admonishes a jury before they go into a room that you have to deliberate on the facts and the facts only. But you find out that’s almost impossible for human beings to do. It’s very hard for humans to look at things just black and white.
LS: Wow. I think that I do. I think I would vote the same way that I do in the play.
CV: That’s one of the great things about this play. As it’s going on, even the audience wonders: How would I vote?
LS: Absolutely. I think it’s hard for people to listen to this play and not try to figure out if he really did it or not. I defy you to watch this play or watch that film and not come up with your own opinion as to whether this kid did it or not. It’s a classic piece of writing.
CV: Speaking of the movie, the film itself is iconic. Did you avoid watching it because of that?
LS: Ordinarily, I would avoid that. I remember, I did Of Mice And Men a few years back, and I decided not to watch the movie. I was on Broadway in West Side Story for a couple of years, and I decided not to watch the movie again because I knew my Krupke was going to be so different from the one in the film, I didn’t want to be influenced by it in any way.
But this one, I had just seen it. I didn’t know anything about the play. And I had just seen [the movie] two or three years ago, just on a whim. I rented it and watched it. So it was still kind of fresh in my mind. And I said, “The heck with it.” So I watched it again. And I’m glad I did this, because I really found that it was very helpful
to watch it but also to realize the play is really much different. Sidney Lumet [the director of the 1957 film version] made a wonderful movie. But you’re able to do things on film that you can’t do on stage. You can do close-up shots, you can take your time. It was very informative to watch Edward Binns play Juror No. 6 [in the movie] —
the way he approached it, and the way the other characters approached it.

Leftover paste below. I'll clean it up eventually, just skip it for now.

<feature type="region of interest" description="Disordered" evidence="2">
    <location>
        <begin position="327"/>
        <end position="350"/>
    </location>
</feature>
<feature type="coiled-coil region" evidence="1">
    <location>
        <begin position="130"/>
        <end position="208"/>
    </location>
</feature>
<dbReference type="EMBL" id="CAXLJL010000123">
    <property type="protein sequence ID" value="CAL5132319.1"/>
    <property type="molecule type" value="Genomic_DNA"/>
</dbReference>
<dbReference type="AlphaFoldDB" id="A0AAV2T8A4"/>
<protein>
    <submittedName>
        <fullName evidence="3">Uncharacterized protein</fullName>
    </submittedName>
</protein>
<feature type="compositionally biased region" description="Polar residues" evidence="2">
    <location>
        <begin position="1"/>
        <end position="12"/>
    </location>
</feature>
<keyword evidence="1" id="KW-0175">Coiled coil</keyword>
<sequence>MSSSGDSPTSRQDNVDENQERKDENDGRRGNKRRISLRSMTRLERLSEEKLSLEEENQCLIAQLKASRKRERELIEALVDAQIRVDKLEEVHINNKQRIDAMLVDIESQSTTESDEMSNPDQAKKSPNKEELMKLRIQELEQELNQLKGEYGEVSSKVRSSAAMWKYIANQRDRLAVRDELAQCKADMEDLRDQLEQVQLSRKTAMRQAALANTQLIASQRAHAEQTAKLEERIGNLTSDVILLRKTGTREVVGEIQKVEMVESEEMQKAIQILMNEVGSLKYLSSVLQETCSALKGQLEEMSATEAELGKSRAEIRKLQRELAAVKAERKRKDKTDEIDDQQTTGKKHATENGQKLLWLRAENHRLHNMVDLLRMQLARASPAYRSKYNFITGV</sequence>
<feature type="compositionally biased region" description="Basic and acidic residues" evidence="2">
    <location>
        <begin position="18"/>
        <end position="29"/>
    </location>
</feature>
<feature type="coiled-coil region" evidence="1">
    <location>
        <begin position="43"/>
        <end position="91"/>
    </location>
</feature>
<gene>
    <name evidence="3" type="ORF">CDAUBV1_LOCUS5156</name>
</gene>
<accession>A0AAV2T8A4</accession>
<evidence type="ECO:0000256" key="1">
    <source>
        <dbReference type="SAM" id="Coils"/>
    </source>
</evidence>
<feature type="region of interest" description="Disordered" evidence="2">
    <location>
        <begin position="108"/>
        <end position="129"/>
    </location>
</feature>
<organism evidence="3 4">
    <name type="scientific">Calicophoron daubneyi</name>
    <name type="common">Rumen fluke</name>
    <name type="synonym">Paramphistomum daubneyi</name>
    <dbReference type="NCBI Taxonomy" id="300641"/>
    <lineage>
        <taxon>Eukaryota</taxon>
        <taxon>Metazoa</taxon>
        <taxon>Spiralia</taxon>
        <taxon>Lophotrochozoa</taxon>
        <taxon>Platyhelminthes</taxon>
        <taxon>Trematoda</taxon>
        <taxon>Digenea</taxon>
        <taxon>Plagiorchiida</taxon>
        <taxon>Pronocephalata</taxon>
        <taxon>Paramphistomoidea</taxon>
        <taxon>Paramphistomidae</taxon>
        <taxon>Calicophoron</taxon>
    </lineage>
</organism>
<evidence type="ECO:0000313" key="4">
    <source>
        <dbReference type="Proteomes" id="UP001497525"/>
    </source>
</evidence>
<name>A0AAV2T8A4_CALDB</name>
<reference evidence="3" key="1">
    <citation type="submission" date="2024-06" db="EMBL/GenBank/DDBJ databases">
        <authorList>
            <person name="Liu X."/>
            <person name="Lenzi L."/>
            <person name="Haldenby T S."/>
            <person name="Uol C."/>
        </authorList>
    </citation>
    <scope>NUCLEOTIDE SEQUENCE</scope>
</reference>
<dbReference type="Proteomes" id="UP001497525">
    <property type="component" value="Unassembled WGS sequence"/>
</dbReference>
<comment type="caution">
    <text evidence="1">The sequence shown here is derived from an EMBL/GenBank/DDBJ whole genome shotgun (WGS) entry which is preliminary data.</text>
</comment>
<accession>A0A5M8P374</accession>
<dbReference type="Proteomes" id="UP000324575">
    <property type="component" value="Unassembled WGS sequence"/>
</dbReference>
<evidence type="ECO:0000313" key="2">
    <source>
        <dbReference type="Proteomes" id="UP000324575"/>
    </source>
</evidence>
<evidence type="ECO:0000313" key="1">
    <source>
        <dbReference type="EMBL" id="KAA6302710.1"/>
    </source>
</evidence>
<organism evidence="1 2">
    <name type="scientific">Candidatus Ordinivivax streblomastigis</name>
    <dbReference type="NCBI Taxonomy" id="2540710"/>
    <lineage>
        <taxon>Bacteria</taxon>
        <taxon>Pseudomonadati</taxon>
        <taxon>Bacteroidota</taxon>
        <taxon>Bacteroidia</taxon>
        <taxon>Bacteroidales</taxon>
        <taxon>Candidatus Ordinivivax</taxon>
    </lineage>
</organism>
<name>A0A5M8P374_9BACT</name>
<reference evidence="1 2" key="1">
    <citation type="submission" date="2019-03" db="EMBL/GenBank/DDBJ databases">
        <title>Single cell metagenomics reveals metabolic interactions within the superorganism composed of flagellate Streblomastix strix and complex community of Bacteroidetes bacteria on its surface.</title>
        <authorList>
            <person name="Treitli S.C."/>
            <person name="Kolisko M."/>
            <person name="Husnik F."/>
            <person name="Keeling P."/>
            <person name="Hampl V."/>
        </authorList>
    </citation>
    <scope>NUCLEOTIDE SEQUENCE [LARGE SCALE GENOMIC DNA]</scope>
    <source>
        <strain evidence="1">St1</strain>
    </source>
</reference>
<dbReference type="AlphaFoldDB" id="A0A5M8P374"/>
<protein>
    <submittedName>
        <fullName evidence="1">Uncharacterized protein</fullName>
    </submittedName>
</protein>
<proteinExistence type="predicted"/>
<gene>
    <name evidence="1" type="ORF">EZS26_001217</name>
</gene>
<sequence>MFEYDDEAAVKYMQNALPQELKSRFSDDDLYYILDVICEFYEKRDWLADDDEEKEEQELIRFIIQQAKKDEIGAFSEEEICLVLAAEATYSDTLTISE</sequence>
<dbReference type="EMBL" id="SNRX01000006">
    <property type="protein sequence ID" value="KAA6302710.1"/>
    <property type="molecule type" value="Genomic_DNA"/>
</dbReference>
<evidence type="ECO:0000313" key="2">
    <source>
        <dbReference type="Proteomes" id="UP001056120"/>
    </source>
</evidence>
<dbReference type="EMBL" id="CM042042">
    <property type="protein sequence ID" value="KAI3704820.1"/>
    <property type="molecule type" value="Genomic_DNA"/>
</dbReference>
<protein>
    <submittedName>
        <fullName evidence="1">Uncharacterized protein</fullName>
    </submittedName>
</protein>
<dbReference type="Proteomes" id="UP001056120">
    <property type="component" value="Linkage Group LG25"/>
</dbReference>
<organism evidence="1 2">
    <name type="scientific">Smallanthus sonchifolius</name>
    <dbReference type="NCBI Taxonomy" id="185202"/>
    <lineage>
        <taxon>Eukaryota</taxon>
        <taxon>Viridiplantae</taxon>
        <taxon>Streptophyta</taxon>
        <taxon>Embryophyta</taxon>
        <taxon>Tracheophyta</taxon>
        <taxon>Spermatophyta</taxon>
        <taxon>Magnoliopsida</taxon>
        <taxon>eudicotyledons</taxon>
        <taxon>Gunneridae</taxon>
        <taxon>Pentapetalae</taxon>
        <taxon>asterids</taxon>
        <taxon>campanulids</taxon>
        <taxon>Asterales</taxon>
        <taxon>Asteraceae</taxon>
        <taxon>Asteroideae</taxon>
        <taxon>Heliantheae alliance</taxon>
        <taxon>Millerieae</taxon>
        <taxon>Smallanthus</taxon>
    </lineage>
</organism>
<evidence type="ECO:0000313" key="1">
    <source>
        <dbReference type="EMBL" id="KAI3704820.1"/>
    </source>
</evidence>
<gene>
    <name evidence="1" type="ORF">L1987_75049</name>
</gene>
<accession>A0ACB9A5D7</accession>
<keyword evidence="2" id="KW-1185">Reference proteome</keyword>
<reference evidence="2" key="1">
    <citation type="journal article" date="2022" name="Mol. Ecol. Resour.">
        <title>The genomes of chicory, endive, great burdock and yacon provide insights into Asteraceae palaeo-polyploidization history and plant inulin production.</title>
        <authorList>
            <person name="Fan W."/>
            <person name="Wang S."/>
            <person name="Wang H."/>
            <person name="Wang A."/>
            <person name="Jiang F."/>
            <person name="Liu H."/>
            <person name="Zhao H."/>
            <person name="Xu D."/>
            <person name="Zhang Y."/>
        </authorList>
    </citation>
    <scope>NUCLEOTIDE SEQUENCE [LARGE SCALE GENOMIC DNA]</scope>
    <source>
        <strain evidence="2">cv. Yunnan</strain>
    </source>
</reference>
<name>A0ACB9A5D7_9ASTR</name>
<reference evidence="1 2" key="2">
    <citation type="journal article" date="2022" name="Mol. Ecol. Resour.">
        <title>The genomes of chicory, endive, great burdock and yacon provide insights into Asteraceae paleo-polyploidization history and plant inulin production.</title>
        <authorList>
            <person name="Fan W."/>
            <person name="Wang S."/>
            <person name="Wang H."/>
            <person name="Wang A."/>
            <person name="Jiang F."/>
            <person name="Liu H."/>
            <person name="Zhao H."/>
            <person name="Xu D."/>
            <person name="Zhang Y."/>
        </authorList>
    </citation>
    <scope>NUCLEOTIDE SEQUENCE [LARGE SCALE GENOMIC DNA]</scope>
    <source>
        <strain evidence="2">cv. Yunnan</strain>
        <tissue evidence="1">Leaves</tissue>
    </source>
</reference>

But in the end, [the play] is a different version of it. When you get on stage and start doing it — as with any play — it’s a family up there. You’re playing with them. I’m incredibly happy. There are some incredibly good actors on that stage.
CV: Do you think some people might not realize there’s great theater at places like the George Street Playhouse, an hour away from Broadway?
LS: I would say that’s very true. I would say people tend to stick with what they know. And it’s hard to go out of those boundaries. I do think it’s unfortunate, but I also see it picking up. I see David Saint [the theater’s artistic director and the director of Twelve Angry Men] and the people at George Street doing everything they can
to draw a new audience to the theater. It’s really a lovely theater. I was just amazed at how many people it will seat, and it’s still so intimate. And there’s a fantastic staff. It looks good, it sounds good, it’s a professional theater.
You have to get out there. I know people complain about traveling on New Jersey transit, but it doesn’t take long at all. And it’s incredibly reasonably priced. It’s just a fun place to be around.
CV: A question about your resume: You guested on both ER AND Chicago Hope — the two famed medical dramas of the 1990s?
LS: I did. ER was a recurring role as a helicopter EMT. I lied to them and told them I had ridden in a helicopter before. So they hired me.
My first day I was on the set, I met George Clooney before he was famous. Anthony Edwards was more well-known before George Clooney at the time. I got into the helicopter, and this guy looks at me. He’s the pilot, and he’s gonna land on the top of the building, and I jump out and yell some medical mumbo jumbo. We get up in the air, and he says, “You better strap yourself in.” What he had been told is [the director] wanted this really exciting loop around the Sears Tower in Chicago. He’s like perpendicular to the ground, man, going around the Sears Tower. And there’s no doors on the thing. I’m literally looking down at the lights of Chicago, and the only thing holding me into that helicopter was a seatbelt. I thought I was going to die. And I was like, “Never, ever lie about anything ever again.”
CV: And you sing in a band called Eelwax Jesus?
LS: My partner in crime is a man named Max Baker. He and I have been friends for something like 20 years now. He and I started improving a bit when we were doing plays. We were sort of doing our Peter Cook-Dudley Moore thing, and we started adding music to it. People really liked it, so we kept doing it.
We’ve got three CDs available on iTunes and all that stuff. It’s called Eelwax Jesus, even though it has absolutely nothing to do with Jesus. It’s just a random name. I don’t know where we came up with it. Some bout of silliness. Probably too much scotch was involved.
Somebody called us art-rock one time. They said we kind of remind them of The Flaming Lips. I don’t know. We just have fun.
CV: The song playing when you click on the band’s website — “Is This Another Love Song?” — sounds like David Bowie fronting a 1980s college-rock band.
LS: It’s off of a CD called Origami Monkeys. [laughs] We have a blast.
“Twelve Angry Men” plays through April 8.